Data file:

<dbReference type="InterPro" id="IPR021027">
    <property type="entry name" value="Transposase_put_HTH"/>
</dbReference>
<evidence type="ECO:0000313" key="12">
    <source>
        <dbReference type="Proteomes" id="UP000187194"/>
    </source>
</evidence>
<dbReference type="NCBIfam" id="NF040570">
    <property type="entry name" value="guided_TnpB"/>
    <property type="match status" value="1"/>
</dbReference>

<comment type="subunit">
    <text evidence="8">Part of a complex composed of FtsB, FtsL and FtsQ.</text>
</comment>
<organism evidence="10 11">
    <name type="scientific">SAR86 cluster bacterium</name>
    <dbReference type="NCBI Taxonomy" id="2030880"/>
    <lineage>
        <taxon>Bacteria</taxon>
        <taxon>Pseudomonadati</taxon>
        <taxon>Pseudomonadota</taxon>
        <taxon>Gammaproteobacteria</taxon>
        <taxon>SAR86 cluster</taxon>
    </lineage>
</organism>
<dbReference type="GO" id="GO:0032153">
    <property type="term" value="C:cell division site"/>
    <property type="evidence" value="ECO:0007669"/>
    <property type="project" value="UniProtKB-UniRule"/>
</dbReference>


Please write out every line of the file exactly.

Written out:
<dbReference type="InterPro" id="IPR021027">
    <property type="entry name" value="Transposase_put_HTH"/>
</dbReference>
<evidence type="ECO:0000313" key="12">
    <source>
        <dbReference type="Proteomes" id="UP000187194"/>
    </source>
</evidence>
<dbReference type="NCBIfam" id="NF040570">
    <property type="entry name" value="guided_TnpB"/>
    <property type="match status" value="1"/>
</dbReference>

<comment type="subunit">
    <text evidence="8">Part of a complex composed of FtsB, FtsL and FtsQ.</text>
</comment>
<organism evidence="10 11">
    <name type="scientific">SAR86 cluster bacterium</name>
    <dbReference type="NCBI Taxonomy" id="2030880"/>
    <lineage>
        <taxon>Bacteria</taxon>
        <taxon>Pseudomonadati</taxon>
        <taxon>Pseudomonadota</taxon>
        <taxon>Gammaproteobacteria</taxon>
        <taxon>SAR86 cluster</taxon>
    </lineage>
</organism>
<dbReference type="GO" id="GO:0032153">
    <property type="term" value="C:cell division site"/>
    <property type="evidence" value="ECO:0007669"/>
    <property type="project" value="UniProtKB-UniRule"/>
</dbReference>